Man and Nature

by Leslie Cross (1914-1979)

From the summer 1948 issue of The Vegan (volume 9 number 2 pages 6-8. Available as PDF. Learn more about Leslie Cross and the history of veganism.

The following is an extract from the second part of a talk entitled "Animal Emancipation related to Human Progress," given recently to a Group of The Society of Friends.

Let us consider the second broad aspect of man's relationship with the world of animals — the aspect by which man affects himself.

Now it cannot be denied that when two elements, be they human, animal, vegetable or mineral, have contact, the effect is inescapably mutual. That is, that by virtue of the contact between them, each is affected. According to the nature and intensity of the contact, so is the nature and intensity of the effect. There is no act which does not have some effect, and there is no act involving two or more elements which does not affect each of them. What, then, is the effect upon man of the nature and intensity of his contact with his fellow-creatures?

It is, I submit, this: that by the creation and continued employment of a code of behaviour which is cruel, parasitical and selfish, man injures not only those upon whom he inflicts his cruelties, his parasitical practices and his selfishness, but he inflicts restraints upon his own evolution. By fastening himself as a parasite upon his fellow-creatures he creates an anchor, as it were, at which the upward-aspiring element in his nature drags in vain to be free.

In specialised instances, of which the slaughterer is one example, he inflicts upon this element not merely an inhibition: he drags it down in chains. It has been said by witnesses that in the shambles of Chicago it is difficult to believe that the men whose daily work is perpetual killing have the spark of humanity left within them. If that is an extreme example, it is nevertheless a symbol of the depths to which man may sink as the result of fundamentally immoral behaviour.
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In order to keep our thoughts largely upon the transcendental aspect of the relationship, I do not want to divert much attention to those physical results which, though of relative importance, are in fact incidental. But it does need to be stated that, if one accepts that there is order in the universe, it follows that ethical error cannot be scientific veracity. A number of diseases and ailments are no doubt traceable to ethical error in that they are brought about or intensified by the consumption of foods which have an immoral basis in that their production involves cruelty or violent death, or both. The coarse and heavy protein taken into the human body in the form of animal flesh and animal milk is a source of trouble, and it is significant that the incidence of cancer is highest in those parts of the earth where most animal milk is drunk. Milk-borne diseases are recognised even by those who take no account of the inevitable cruelties involved in dairying. Many indeterminate ailments may ultimately be traced at least in part to the use of immoral foods.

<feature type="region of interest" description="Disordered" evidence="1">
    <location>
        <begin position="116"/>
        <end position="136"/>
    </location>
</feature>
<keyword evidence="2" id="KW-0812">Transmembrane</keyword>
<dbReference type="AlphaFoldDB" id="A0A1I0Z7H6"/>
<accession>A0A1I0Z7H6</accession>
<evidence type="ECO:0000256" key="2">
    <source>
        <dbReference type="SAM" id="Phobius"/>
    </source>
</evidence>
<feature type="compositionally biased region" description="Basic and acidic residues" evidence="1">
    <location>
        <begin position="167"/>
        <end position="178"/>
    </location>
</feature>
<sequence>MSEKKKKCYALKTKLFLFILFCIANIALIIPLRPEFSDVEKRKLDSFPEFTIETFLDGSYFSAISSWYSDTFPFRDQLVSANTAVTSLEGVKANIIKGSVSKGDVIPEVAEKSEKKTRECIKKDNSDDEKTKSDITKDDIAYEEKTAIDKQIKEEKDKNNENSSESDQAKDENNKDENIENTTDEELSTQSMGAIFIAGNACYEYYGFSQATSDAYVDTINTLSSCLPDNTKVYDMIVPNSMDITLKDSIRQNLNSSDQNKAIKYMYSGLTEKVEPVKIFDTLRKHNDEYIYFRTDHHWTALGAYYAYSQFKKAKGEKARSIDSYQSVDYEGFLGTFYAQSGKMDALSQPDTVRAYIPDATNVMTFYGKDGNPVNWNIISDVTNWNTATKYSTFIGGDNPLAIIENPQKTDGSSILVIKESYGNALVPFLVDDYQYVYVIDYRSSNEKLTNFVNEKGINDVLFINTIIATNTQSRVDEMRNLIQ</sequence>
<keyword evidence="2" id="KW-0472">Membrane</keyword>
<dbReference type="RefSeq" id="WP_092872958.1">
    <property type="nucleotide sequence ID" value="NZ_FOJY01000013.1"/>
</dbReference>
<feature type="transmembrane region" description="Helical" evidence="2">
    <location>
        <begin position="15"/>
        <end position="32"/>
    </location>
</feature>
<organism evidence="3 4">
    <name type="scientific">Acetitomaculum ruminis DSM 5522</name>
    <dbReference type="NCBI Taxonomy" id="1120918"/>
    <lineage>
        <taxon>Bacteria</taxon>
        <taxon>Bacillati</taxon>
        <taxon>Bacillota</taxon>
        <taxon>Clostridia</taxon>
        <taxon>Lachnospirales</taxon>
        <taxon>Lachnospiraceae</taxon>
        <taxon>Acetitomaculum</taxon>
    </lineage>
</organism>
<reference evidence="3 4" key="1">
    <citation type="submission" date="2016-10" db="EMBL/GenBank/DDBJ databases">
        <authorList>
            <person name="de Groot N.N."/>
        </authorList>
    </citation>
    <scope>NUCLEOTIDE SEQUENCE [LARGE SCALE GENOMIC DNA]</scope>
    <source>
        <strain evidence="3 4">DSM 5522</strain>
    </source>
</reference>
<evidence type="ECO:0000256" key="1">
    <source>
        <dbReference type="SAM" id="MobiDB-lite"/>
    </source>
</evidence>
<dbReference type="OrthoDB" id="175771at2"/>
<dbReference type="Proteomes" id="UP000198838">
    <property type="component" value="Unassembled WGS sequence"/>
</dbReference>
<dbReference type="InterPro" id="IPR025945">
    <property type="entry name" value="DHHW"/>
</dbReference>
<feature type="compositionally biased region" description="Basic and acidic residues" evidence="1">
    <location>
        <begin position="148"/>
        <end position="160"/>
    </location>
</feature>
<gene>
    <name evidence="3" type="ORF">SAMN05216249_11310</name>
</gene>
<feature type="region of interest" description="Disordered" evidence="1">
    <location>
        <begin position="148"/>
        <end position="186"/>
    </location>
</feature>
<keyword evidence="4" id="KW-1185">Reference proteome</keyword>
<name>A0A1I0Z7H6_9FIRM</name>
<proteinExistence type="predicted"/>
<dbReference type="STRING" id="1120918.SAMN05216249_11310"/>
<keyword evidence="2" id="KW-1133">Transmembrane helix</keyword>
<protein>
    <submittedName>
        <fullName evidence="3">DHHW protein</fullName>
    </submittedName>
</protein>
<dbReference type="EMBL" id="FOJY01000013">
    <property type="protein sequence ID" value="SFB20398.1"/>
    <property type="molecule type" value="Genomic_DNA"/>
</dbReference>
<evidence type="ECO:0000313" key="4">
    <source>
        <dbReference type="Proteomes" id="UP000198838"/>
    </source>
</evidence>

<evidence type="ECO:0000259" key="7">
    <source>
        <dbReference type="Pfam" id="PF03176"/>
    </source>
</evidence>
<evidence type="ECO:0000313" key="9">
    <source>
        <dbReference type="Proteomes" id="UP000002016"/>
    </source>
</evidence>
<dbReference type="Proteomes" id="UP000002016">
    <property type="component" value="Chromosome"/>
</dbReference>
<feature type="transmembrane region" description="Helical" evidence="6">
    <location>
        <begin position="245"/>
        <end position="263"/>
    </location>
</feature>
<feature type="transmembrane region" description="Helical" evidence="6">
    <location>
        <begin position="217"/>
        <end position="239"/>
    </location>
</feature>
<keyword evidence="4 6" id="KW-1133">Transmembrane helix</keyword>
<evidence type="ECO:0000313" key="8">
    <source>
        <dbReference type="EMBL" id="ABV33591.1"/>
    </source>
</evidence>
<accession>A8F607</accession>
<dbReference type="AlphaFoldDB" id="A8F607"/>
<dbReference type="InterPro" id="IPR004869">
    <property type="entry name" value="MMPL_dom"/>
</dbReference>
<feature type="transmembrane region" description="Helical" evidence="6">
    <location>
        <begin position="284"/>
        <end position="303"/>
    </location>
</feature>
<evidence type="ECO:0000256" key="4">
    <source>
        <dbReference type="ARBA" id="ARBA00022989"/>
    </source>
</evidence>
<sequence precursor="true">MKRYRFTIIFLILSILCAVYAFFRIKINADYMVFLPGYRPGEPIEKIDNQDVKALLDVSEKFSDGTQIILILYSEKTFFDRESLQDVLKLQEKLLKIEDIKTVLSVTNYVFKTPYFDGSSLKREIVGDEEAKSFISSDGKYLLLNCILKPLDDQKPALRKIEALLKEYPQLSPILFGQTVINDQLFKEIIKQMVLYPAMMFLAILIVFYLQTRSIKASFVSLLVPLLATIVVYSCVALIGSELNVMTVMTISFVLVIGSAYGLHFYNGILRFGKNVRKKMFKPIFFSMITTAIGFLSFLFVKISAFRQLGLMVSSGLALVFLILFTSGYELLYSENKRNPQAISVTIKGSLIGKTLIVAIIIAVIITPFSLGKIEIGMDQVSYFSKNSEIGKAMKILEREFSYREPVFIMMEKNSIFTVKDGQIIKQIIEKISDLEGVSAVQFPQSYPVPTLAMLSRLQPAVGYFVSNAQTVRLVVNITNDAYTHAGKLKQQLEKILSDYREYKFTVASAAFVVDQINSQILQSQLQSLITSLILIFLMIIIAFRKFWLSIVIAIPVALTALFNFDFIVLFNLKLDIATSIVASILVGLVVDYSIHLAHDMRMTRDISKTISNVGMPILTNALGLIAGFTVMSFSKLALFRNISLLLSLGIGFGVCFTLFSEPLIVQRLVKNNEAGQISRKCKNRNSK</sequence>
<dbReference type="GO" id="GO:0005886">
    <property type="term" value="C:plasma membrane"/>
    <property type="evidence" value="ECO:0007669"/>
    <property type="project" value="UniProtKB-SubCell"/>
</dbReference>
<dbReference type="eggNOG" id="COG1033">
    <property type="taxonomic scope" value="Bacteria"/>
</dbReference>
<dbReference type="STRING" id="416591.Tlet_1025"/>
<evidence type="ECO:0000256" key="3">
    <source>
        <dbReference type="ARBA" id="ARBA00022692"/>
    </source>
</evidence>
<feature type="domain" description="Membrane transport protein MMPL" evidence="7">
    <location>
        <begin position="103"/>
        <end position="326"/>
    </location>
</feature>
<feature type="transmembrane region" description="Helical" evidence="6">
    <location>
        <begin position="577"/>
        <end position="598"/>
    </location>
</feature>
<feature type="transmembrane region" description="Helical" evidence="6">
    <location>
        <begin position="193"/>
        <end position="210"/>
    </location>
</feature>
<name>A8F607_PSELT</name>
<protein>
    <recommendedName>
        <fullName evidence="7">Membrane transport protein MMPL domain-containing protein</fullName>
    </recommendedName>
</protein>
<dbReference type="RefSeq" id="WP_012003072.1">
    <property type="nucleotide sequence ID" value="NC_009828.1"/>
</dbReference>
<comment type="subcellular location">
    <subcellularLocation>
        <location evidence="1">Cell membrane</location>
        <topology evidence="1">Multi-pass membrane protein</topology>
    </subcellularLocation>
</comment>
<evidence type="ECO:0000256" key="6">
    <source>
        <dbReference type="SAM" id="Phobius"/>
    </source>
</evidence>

There are, in addition, influences more subtle and less obvious than protein of the wrong kind. As the result of the terror which suffuses many animals at the moment of death, the ductless glands pour secretions into the blood. These glands are in some ways the link between the psychical and physical nature of all animals, including man, for, though their activation is primarily psychical, their effect is physical. The secretions aroused by terror cannot fail to affect adversely for him the flesh which man ultimately consumes. There are also further subtle influences only now beginning to be seriously studied — the non-physical, or vibrational, properties of food. While at the moment it would be unwise to base one's arguments largely upon these studies, it is probably not irrelevant to connect the modern habit of pumping animal milk into schoolchildren with the revelation by more than one educational authority of a noticeable increase in mental dullness. Certainly, it is not irrelevant to set against this the clear evidence that one of the characteristics of vegan children (who do not take animal milk in any form) is outstanding mental alertness.